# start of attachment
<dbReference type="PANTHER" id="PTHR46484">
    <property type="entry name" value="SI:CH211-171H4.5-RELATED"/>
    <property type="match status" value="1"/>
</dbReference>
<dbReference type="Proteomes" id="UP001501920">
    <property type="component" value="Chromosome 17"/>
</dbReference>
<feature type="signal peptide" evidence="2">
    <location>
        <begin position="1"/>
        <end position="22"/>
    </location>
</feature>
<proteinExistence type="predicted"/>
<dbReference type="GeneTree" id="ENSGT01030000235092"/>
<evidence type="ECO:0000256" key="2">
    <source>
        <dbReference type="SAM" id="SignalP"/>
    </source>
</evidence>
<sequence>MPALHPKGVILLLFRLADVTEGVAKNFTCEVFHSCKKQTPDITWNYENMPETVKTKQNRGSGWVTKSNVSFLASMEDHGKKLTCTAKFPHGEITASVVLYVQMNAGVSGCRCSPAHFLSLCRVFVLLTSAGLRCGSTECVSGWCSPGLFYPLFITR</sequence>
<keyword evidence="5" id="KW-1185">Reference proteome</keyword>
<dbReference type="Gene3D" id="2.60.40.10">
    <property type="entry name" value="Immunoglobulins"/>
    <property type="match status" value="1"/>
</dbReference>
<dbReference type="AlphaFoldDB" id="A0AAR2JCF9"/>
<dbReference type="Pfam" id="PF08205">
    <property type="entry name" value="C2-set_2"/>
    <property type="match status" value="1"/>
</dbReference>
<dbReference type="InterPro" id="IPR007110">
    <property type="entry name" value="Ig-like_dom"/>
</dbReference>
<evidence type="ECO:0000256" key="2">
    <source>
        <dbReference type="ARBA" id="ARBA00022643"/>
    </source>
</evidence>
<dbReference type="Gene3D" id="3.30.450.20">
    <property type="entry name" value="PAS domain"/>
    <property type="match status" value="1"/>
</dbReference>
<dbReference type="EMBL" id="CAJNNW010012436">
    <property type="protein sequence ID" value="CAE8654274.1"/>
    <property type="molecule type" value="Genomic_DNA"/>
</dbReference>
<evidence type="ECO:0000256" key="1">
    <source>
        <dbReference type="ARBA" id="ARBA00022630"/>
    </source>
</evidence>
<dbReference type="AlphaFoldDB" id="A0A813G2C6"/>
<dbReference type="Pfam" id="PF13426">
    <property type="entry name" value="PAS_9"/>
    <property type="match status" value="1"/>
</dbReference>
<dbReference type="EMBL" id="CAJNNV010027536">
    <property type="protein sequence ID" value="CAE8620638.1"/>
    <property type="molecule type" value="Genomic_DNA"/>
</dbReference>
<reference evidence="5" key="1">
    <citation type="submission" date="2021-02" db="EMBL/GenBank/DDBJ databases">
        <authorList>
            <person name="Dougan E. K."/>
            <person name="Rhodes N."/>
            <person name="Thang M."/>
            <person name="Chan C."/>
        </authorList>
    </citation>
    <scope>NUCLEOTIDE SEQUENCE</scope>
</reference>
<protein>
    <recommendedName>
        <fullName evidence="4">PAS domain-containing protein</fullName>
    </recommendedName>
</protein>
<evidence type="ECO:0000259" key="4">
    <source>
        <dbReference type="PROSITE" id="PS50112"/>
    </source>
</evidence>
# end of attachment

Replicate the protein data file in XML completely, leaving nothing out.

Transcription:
<dbReference type="PANTHER" id="PTHR46484">
    <property type="entry name" value="SI:CH211-171H4.5-RELATED"/>
    <property type="match status" value="1"/>
</dbReference>
<dbReference type="Proteomes" id="UP001501920">
    <property type="component" value="Chromosome 17"/>
</dbReference>
<feature type="signal peptide" evidence="2">
    <location>
        <begin position="1"/>
        <end position="22"/>
    </location>
</feature>
<proteinExistence type="predicted"/>
<dbReference type="GeneTree" id="ENSGT01030000235092"/>
<evidence type="ECO:0000256" key="2">
    <source>
        <dbReference type="SAM" id="SignalP"/>
    </source>
</evidence>
<sequence>MPALHPKGVILLLFRLADVTEGVAKNFTCEVFHSCKKQTPDITWNYENMPETVKTKQNRGSGWVTKSNVSFLASMEDHGKKLTCTAKFPHGEITASVVLYVQMNAGVSGCRCSPAHFLSLCRVFVLLTSAGLRCGSTECVSGWCSPGLFYPLFITR</sequence>
<keyword evidence="5" id="KW-1185">Reference proteome</keyword>
<dbReference type="Gene3D" id="2.60.40.10">
    <property type="entry name" value="Immunoglobulins"/>
    <property type="match status" value="1"/>
</dbReference>
<dbReference type="AlphaFoldDB" id="A0AAR2JCF9"/>
<dbReference type="Pfam" id="PF08205">
    <property type="entry name" value="C2-set_2"/>
    <property type="match status" value="1"/>
</dbReference>
<dbReference type="InterPro" id="IPR007110">
    <property type="entry name" value="Ig-like_dom"/>
</dbReference>
<evidence type="ECO:0000256" key="2">
    <source>
        <dbReference type="ARBA" id="ARBA00022643"/>
    </source>
</evidence>
<dbReference type="Gene3D" id="3.30.450.20">
    <property type="entry name" value="PAS domain"/>
    <property type="match status" value="1"/>
</dbReference>
<dbReference type="EMBL" id="CAJNNW010012436">
    <property type="protein sequence ID" value="CAE8654274.1"/>
    <property type="molecule type" value="Genomic_DNA"/>
</dbReference>
<evidence type="ECO:0000256" key="1">
    <source>
        <dbReference type="ARBA" id="ARBA00022630"/>
    </source>
</evidence>
<dbReference type="AlphaFoldDB" id="A0A813G2C6"/>
<dbReference type="Pfam" id="PF13426">
    <property type="entry name" value="PAS_9"/>
    <property type="match status" value="1"/>
</dbReference>
<dbReference type="EMBL" id="CAJNNV010027536">
    <property type="protein sequence ID" value="CAE8620638.1"/>
    <property type="molecule type" value="Genomic_DNA"/>
</dbReference>
<reference evidence="5" key="1">
    <citation type="submission" date="2021-02" db="EMBL/GenBank/DDBJ databases">
        <authorList>
            <person name="Dougan E. K."/>
            <person name="Rhodes N."/>
            <person name="Thang M."/>
            <person name="Chan C."/>
        </authorList>
    </citation>
    <scope>NUCLEOTIDE SEQUENCE</scope>
</reference>
<protein>
    <recommendedName>
        <fullName evidence="4">PAS domain-containing protein</fullName>
    </recommendedName>
</protein>
<evidence type="ECO:0000259" key="4">
    <source>
        <dbReference type="PROSITE" id="PS50112"/>
    </source>
</evidence>